Congress responded by creating the bipartisan Secure Rural Schools Act in 2000 that guaranteed an annual payment that was de-linked from resource extraction, giving the counties funding regardless of how much timber was cut on the local national forest. The act was a first attempt to help counties transition to a more diverse economic base in the face of declining timber production to take advantage of changing economic opportunities that related to recreation, restoration, and conservation. For Western North Carolina, this represents over $10 million in payments to counties since the act’s renewal in 2008, with the counties receiving the highest payments being Cherokee, Graham and Macon. For these three counties, each has received around $250,000 annually to fund their respective school systems as well as to fund community-approved projects on public lands.
Though this may not seem a huge amount given the size of most county school budgets, it is nonetheless significant given that our state school budget has been cut $1.7 billion in the last two years. With the expiration of the Secure Rural Schools Act coming up this year, rural schools are now again faced with the possibility of yet another financial hit.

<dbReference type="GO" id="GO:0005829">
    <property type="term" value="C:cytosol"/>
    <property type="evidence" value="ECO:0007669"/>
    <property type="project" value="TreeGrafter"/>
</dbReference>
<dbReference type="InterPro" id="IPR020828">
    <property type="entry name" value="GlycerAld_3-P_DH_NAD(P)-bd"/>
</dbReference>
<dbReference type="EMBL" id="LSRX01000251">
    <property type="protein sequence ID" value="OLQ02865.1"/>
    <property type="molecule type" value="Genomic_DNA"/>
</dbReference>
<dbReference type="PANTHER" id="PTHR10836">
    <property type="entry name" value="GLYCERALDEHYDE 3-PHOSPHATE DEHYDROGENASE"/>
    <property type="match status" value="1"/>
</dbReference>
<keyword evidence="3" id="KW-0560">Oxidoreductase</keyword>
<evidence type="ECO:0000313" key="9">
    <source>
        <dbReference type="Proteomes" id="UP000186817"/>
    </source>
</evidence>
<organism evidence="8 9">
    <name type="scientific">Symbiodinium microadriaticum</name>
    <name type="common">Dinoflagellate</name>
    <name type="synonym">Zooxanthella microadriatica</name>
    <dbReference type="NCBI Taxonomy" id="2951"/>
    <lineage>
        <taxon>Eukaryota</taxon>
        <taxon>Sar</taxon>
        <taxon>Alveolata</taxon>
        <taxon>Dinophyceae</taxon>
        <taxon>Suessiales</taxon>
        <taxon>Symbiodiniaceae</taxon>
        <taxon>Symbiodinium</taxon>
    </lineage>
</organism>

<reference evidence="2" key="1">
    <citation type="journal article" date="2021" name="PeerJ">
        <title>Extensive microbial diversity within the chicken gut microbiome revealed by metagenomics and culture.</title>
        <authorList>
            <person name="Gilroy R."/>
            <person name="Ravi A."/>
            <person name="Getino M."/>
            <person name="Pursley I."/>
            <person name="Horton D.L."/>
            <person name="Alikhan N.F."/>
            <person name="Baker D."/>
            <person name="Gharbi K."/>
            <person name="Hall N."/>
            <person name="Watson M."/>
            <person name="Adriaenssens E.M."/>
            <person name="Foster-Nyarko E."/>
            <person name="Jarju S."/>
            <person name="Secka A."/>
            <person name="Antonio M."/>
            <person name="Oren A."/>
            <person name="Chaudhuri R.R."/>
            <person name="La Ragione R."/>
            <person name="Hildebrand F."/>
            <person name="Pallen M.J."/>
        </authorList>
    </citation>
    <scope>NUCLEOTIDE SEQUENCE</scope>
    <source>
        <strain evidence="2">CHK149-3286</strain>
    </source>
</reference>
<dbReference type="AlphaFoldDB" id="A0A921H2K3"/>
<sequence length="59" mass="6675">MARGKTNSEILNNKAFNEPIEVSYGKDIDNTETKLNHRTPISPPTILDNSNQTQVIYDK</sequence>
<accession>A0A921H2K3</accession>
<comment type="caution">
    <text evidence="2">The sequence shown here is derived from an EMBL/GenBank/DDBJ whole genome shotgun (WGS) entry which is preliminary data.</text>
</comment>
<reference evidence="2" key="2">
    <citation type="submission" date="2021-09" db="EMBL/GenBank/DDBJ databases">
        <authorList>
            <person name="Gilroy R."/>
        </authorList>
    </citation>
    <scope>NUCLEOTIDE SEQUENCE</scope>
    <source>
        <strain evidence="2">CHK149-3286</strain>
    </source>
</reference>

On Jan. 15, the U.S. Forest Service announced the release of 2012 funds for all counties nationwide, with the amount totaling $323 million dollars. North Carolina’s allocation was $1.9 million, with the great majority of that going to the rural counties of Western North Carolina. These funds were part of a one-year reauthorization of the Secure Rural Schools program, which was extended last July and which will expire in mid-2013. Because of the current federal budget crisis, Congress has been considering alternate funding sources from the payments out of the federal treasury provided by Secure Rural Schools, but finding new funding sources in an age of tremendous fiscal shortfalls that do not jeopardize our clean water, wildlife, and public lands is a challenge. In the short term, Congress can create breathing room for communities that need these funds through an emergency extension and reauthorization of the Secure Rural Schools program. A long-term solution can then, hopefully, be crafted and adopted with bipartisan support from Congress as well as the local and national stakeholders that the Secure Rural Schools Act has enjoyed support for over a decade.
The immediate need in our rural communities for these funds and the risk of failing to extend a proven program is simply too great to delay any longer. Write Congressman Mark Meadows and urge him to reauthorize the Secure Rural Schools Act.